Other "non-tourist" visitor counts reported in DHS 1-94 Program data, such as transiting passengers on the way to another country destination, airline crew members, official diplomats, temporary and religious workers, members of the foreign media, press and radio, are excluded from the Summary report because they are not by definition considered an international visitor to the United States.

  Canadian and Mexican Tourist Visitor Counts

Canadian Tourist Arrivals
Data on Canadian arrivals are derived from Statistics Canada's International Travel Survey. NTTO uses Statistic Canada's data as the official visitor estimates. These data reflect the number of Canadian residents visiting the United States overnight or longer. The Canadian arrival data are subject to monthly revisions by Statistics Canada for up to three years following the initial data release. Contact the National Travel and Tourism Office to obtain revised Canadian monthly and total arrivals data.

Mexican Tourist Arrivals 
Prior to 2010, the United States only reported monthly Mexican tourist arrivals who visited the U.S. 'interior', beyond the 40 kilometer-25 mile border zone. The source of these data is the I094A semi-automated entry document system in use at U.S. land border ports. Starting in 2010, NTTO reports all Mexican travelers to the United States, on a monthly basis, using estimates from Banco de Mexico. Banco counts are subject to periodic revisions. Air travel counts, however, are derived from DHS/CBP 1-94 records.
  Report Limitations

Trend Line Analysis Over time, several system changes have occurred to collecting, processing and reporting the visitor arrivals data for the United States. System changes to select data make some elements of this data base incompatible with arrival statistics produced and reported in prior years. When using this report in a time series, the user should pay close attention to past report introductions to assess comparability issues. Unfortunately, there is no way to adjust past data as DHS does not store the raw data for extended periods of time. And there is no way to determine the impact of these changes. Therefore, each year’s counts are the best data available at the time it is released. Additionally, many official country designations change over time, which may affect time series analysis.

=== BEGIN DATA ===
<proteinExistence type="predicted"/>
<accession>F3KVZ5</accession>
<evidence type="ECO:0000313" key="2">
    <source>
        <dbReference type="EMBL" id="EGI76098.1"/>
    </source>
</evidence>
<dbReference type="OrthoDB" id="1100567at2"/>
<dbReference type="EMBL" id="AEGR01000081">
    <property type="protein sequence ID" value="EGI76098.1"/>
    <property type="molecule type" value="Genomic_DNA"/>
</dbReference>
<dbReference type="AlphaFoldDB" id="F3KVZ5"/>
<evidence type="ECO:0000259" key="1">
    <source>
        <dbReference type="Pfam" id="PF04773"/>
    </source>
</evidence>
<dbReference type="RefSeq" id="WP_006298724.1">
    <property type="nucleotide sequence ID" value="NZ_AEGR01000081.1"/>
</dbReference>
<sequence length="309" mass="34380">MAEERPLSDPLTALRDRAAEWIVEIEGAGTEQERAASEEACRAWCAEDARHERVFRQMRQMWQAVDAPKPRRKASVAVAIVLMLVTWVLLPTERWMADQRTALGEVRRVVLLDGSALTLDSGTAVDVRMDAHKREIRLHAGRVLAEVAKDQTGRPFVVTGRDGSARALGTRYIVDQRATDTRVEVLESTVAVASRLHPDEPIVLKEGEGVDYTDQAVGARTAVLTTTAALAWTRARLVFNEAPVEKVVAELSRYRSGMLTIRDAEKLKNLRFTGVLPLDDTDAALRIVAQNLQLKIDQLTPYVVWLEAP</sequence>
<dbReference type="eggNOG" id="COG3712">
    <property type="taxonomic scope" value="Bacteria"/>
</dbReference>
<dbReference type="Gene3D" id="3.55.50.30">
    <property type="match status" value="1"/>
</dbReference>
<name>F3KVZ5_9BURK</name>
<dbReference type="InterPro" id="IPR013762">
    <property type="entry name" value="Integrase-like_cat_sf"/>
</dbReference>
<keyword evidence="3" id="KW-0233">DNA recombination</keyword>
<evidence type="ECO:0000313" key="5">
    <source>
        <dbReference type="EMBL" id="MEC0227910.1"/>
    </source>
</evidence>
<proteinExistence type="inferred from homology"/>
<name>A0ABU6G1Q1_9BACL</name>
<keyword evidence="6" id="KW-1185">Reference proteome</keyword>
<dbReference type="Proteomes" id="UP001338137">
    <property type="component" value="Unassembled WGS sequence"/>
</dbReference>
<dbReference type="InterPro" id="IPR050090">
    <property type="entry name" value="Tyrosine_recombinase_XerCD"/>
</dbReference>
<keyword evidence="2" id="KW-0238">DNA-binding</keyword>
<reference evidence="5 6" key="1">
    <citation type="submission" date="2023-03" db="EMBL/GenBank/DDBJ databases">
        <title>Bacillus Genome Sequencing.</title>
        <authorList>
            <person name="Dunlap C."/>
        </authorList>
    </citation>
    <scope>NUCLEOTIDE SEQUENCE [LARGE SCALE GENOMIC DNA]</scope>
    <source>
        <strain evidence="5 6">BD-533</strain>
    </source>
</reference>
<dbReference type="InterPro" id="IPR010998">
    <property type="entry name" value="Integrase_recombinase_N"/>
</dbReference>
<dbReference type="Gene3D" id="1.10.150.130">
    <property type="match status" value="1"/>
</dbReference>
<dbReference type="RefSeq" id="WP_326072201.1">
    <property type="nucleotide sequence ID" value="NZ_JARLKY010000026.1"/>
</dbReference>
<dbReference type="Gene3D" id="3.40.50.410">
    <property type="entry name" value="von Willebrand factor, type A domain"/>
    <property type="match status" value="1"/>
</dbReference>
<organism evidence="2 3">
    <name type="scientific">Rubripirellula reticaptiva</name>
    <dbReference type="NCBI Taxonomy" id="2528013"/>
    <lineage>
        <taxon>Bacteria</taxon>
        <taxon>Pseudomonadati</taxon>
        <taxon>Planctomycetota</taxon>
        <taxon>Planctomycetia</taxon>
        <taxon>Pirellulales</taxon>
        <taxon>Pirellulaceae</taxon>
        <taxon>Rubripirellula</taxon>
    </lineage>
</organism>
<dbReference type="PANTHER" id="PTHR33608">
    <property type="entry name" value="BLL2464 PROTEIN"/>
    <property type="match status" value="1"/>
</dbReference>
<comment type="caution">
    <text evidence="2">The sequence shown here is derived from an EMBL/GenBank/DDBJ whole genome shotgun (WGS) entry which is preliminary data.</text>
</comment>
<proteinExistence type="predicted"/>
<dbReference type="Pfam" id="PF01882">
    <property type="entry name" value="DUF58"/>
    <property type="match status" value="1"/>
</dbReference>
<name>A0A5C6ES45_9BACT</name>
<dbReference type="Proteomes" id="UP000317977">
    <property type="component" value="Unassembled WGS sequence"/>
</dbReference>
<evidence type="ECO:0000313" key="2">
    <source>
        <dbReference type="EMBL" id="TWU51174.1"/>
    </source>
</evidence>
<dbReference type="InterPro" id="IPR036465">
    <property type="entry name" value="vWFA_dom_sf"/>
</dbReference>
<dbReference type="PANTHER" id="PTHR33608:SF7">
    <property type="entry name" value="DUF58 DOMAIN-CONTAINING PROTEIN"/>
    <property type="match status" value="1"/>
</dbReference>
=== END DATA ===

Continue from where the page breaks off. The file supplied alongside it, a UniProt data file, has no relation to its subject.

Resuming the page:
Address while in U.S., a/k/a First Intended Address of Non-Resident Arrivals by Country of Residence

During entry processing, CBP officers ask visitors to the United States to identify the address (number and street), U.S. city and state, they will be visiting while in the country. Currently, DHS/CBP only provides NTTO’s contractor with the U.S. state (not city) the traveler is visiting, as indicated in the arrival record. The data are found in the First Intended Address of Non-Resident Arrivals by Country of Residence tables (G.1 and G.2, H .1 and H.2, I.1 and I.2).

While these data can be a useful barometer of the visitor’s intention, it is limited to a one destination response. Since the average overseas traveler visits 1.4 U.S. states (in 2013), the I-94 tables will understate the total number of international travelers that visited any given U.S. state. However, based on the Survey of International Air Travelers, another NTTO research program, travelers can indicate up to eight destinations. Therefore, simply using the First Intended Address tables will shortchange the state visitor total. Furthermore, within the First Address data, there are a number of records in which no address is provided. This further understates visits to U.S. states.